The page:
If any band sounds like the feeling of drinking a cold, fizzy soda pop on a sunny spring day, it’s probably Superorganism.
The eight-piece indie group is saccharine sweet, from their outfits, to their songs, to their music videos or even their impossible-sounding origin story.
Here’s the story: a Japanese teenager living in Maine is making soft-spoken covers of indie idols on SoundCloud. While in Japan, she happens to run into New Zealand based indie-pop band, the Eversons. They, and future members Ruby, B, and a South Korean man named Soul make music and communicate exclusively via the Internet. That is, until their song “Something for your M.I.N.D.” blows up, and they move into a “tiny terrace house” in London.
If you think that origin sounds straight from a comic book, you’d almost be right. Almost, but not quite, because that is the story of the inception of Superorganism.
There is something about the band that is hard to define — a je ne sais quoi, if you will. The members are unassuming and their music is unabashedly childish. Their official webpage is a modern recreation of a 1990’s Geocities website — with a psychedelic twist, of course. Their music videos have a similar charm; they might seem rudimentary, but they are, in fact, extremely calculated videos crafted to evoke some sort of nostalgia.
The song “Everybody Wants to Be Famous” — including the video — speaks to the essence of the band. There is a kind simplicity to it; it has a traditional verse-chorus structure and the lyrics and imagery are puerile and almost meaningless.
But, Superorganism’s brand is more like maximalism. There is a certain beauty to throwing everything at the wall and seeing what sticks. With eight people collaborating on every song, it should not be a surprise.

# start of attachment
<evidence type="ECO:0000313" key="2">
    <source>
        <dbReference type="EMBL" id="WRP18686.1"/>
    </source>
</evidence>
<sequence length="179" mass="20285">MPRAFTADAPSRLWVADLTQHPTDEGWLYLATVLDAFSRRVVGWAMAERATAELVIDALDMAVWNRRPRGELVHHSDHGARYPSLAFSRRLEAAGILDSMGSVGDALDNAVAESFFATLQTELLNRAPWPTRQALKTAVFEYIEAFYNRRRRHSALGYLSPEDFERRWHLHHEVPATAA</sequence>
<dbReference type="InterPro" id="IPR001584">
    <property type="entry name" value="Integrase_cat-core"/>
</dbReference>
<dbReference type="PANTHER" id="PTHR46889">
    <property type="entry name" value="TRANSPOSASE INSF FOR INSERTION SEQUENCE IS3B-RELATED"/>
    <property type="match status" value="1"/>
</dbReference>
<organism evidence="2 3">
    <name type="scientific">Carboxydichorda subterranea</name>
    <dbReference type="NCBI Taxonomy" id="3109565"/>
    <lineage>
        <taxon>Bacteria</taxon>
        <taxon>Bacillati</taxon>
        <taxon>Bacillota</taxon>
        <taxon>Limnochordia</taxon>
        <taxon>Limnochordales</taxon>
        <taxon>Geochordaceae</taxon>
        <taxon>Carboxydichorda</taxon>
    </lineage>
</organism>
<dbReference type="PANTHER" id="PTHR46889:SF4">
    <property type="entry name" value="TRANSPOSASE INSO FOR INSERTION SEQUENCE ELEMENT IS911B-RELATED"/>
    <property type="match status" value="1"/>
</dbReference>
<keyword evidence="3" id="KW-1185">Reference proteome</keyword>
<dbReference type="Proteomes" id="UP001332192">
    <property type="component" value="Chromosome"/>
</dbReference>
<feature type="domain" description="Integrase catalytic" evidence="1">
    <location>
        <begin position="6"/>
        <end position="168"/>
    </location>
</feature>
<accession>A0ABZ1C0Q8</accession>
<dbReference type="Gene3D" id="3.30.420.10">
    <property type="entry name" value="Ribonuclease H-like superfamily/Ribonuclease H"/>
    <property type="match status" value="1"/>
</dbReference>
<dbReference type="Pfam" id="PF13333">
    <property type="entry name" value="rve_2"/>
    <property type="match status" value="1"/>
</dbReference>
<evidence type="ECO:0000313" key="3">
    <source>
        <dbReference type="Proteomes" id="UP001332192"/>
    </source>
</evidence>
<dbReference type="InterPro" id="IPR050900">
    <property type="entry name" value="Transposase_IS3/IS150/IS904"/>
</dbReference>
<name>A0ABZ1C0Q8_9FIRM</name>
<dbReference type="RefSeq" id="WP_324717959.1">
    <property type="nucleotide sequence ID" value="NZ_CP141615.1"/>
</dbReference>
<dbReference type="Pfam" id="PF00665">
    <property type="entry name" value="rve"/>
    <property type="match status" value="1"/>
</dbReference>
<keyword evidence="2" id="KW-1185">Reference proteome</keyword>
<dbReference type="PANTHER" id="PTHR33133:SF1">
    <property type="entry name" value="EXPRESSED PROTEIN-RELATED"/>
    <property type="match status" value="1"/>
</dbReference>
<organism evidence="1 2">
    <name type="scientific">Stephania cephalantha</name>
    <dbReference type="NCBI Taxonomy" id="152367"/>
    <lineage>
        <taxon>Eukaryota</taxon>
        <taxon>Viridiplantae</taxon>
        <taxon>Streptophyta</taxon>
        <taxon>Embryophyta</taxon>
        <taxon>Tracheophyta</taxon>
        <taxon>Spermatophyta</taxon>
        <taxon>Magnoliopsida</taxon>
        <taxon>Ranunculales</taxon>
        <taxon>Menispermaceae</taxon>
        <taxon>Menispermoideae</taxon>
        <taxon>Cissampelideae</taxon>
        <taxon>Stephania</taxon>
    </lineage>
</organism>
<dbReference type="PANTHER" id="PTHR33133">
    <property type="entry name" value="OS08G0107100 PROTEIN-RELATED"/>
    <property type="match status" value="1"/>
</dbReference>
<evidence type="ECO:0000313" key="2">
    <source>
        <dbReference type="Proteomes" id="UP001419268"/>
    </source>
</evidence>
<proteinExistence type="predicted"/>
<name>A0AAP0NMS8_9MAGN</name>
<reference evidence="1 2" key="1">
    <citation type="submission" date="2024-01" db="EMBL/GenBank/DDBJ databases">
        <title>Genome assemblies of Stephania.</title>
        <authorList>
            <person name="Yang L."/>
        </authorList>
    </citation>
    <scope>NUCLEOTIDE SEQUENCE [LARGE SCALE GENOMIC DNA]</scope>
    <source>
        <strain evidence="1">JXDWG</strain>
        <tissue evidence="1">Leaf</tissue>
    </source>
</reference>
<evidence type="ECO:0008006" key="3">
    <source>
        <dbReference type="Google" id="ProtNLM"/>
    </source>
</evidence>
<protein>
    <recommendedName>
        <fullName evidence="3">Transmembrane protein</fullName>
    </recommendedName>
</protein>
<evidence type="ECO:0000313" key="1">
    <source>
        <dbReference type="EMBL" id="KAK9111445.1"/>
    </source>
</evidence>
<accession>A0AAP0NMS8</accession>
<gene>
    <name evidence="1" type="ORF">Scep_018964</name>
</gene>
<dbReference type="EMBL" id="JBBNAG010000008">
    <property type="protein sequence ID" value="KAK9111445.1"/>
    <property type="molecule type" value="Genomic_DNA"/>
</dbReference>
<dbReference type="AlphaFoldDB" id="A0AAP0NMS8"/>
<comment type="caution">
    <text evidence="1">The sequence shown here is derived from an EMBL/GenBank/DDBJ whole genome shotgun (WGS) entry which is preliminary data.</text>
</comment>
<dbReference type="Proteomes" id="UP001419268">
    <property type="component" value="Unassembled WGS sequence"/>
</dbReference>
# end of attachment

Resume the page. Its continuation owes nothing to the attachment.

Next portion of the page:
Seriously, just watch their NPR Tiny Desk performance. All of the countless sound effects in their songs are done practically. The whole thing is like watching a foley artist step-dad performing for children that aren’t his, desperately trying to impress them by putting on a show full of things he thinks they might like. They blow air bubbles through a straw, swish water in a bucket, make percussion by banging on a toy chest, swing wind chimes, and take bites from apples, just to name a few. Orono, the lead singer, reads an excerpt from an old book in during one of the verses of “Prawn Song,” and ends the set by taking a sip of neon-orange soda from a two-liter bottle. The whole thing is so cute that it hurts.
The band has been compared to the likes of the Gorillaz and Kero Kero Bonito for their ability to crank out absurdly — and absurd — catchy pop hits. But, there is another similarity beyond the music: mystery. The band likes to have fun with their audience by leaning into and participating in fan theories (they did get their start via the Internet, afterall). One of the most popular theories is that frontwoman Orono is, in fact, not a Japanese teenager from Maine, but a hologram. It is difficult to look in any forum or comment section about Superorganism without finding chants proclaiming “Orono is a hologram!”
Maybe it’s true, who knows? It’s probably not, but that is exactly the charm of Superorganism.
They beg you to let your guard down and embrace that childlike imagination and disregard the obvious for whatever makes a better story — or better music.
Anyhow, if you wish to take a sweet sip from the carbonated, sugary beverage that is Superorganism, feel free to check out the Fremont Theater’s website, where tickets are on sale for their show tonight. If it will be anything, it will be fun. I pinky-promise.
Jakob McQuade is KCPR’s Editor-in-Chief and a Cal Poly journalism junior. He wrote the article. Image credit to Next Big Sound.